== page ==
|Publication number||US4386822 A|
|Application number||US 06/195,934|
|Publication date||Jun 7, 1983|
|Filing date||Oct 10, 1980|
|Priority date||Oct 10, 1980|
|Publication number||06195934, 195934, US 4386822 A, US 4386822A, US-A-4386822, US4386822 A, US4386822A|
|Inventors||Ralph A. Bergh|
|Original Assignee||The Leland Stanford Junior University|
|Export Citation||BiBTeX, EndNote, RefMan|
|Patent Citations (4), Referenced by (73), Classifications (12)|
|External Links: USPTO, USPTO Assignment, Espacenet|
This invention pertains generally to the polarization of light and more particularly to a method and apparatus for polarizing light in a waveguide such as an optical fiber.
Heretofore, many techniques have been developed for changing the degree of polarization of light waves. However, to apply these techniques to light transmitted by a waveguide such as an optical fiber, it is necessary to divert the light from the fiber, make the desired change in polarization externally of the fiber, then return the light to the fiber.
It is in general an object of the invention to provide a new and improved polarizer and method for changing the degree of polarization of light transmitted by a waveguide such as an optical fiber.
Another object of the invention is to provide a polarizer and method of the above character in which the change in polarization is effected without diverting the light from the waveguide or fiber.
These and other objects are achieved in accordance with one presently preferred embodiment of the invention by positioning a body of birefringent material in proximity to the core portion of an optical fiber. The relative indices of refraction of the fiber and the birefringent material are such that the wave velocity of light of one polarization mode is greater in the fiber than in the birefringent material and the wave velocity of light of a second polarization mode is greater in the birefringent material than in the fiber. Light of the first polarization mode is coupled from the fiber to the birefringent material, whereas the light of the second polarization mode remains guided by the core portion of the fiber.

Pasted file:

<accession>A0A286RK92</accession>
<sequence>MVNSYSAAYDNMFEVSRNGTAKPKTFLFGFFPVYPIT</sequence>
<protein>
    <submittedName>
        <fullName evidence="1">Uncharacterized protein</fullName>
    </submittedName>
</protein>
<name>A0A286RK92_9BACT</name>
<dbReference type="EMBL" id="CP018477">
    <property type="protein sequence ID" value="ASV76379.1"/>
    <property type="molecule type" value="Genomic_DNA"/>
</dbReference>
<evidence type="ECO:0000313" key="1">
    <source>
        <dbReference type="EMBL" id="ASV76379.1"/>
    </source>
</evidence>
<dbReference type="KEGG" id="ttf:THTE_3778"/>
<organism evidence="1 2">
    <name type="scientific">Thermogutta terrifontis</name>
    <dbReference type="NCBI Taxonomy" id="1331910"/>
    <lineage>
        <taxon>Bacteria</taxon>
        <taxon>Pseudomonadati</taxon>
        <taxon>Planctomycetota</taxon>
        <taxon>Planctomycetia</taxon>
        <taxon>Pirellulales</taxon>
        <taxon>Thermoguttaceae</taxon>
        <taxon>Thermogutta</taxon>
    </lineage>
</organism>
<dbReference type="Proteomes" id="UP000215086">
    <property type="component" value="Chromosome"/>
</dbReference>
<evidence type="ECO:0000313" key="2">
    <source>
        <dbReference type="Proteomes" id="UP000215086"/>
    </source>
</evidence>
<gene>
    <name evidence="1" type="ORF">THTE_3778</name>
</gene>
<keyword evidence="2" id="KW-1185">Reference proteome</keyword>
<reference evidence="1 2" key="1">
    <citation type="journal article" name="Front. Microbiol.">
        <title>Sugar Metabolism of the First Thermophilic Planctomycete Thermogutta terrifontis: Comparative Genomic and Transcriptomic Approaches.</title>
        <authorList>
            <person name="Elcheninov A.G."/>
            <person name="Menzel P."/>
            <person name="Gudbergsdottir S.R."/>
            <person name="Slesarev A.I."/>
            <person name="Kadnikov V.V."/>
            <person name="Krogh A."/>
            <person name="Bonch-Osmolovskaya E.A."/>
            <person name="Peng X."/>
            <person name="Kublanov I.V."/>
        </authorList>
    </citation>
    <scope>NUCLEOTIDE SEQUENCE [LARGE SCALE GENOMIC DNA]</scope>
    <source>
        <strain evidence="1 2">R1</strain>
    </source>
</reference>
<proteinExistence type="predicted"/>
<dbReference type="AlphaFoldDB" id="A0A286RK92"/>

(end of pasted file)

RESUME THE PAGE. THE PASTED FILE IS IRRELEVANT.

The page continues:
FIG. 1 is a center line sectional view, somewhat schematic, of one embodiment of a polarizer according to the invention.
FIG. 2 is an enlarged fragmentary cross-sectional view, somewhat schematic, taken along line 2--2 of FIG. 1.
In the embodiment illustrated, the polarizer includes a strand 11 of single mode fiber optic material. This strand comprises a single fiber of quartz glass which is doped to have a central core portion 12 and an outer cladding portion 13. For single mode operation, the core typically has a diameter on the order of 1-10 microns, and the cladding has a diameter on the order of 100 microns. In FIG. 1, the diameter of the strand is exaggerated for clarity of illustration, and in FIG. 2, the diameter of the core is likewise exaggerated. While this particular embodiment employs a single mode fiber having a step gradient, the invention is not limited to such fibers and can be employed advantageously with other fibers, e.g. graded index single and multimode fibers.
Strand 11 is affixed to a base or block 11 having an optically flat face or surface 17. The strand is mounted in a slot 18 which opens through face or surface 17 and has an arcuately curved bottom or inner wall 19. The primary function of the base 16 is to hold the strand 11, and the base 16 can be fabricated of any suitable rigid material. In one presently preferred embodiment, the base 16 comprises a generally rectangular block of fused quartz approximately 1 inch long, 1 inch wide and 3/8 inch thick. In this embodiment, the fiber optic strand 11 is secured in the slot by suitable cement 21 such as epoxy glue. If desired, however, the block can be fabricated of any other suitable material, such as silicon, and the strand 11 can be secured in the slot by any suitable means.
In the schematic illustration of the drawings, bottom wall 19 is illustrated as being flat in cross-section. However, this wall can be curved or have any other desired cross-section.
Toward the center of the block 16, the depth of slot 18 is less than the diameter of strand 11, and the outer portion of the cladding 13 fiber optic strand 11 is removed evenly with surface 17. At the edges of the block 16, the depth of the slot 18 is preferably at least as great as the diameter of the strand 11 so that none of the cladding 13 is removed at these points. Thus, the amount of fiber optic material removed increases gradually from zero toward the edges of the block to a maximum near the center of the block.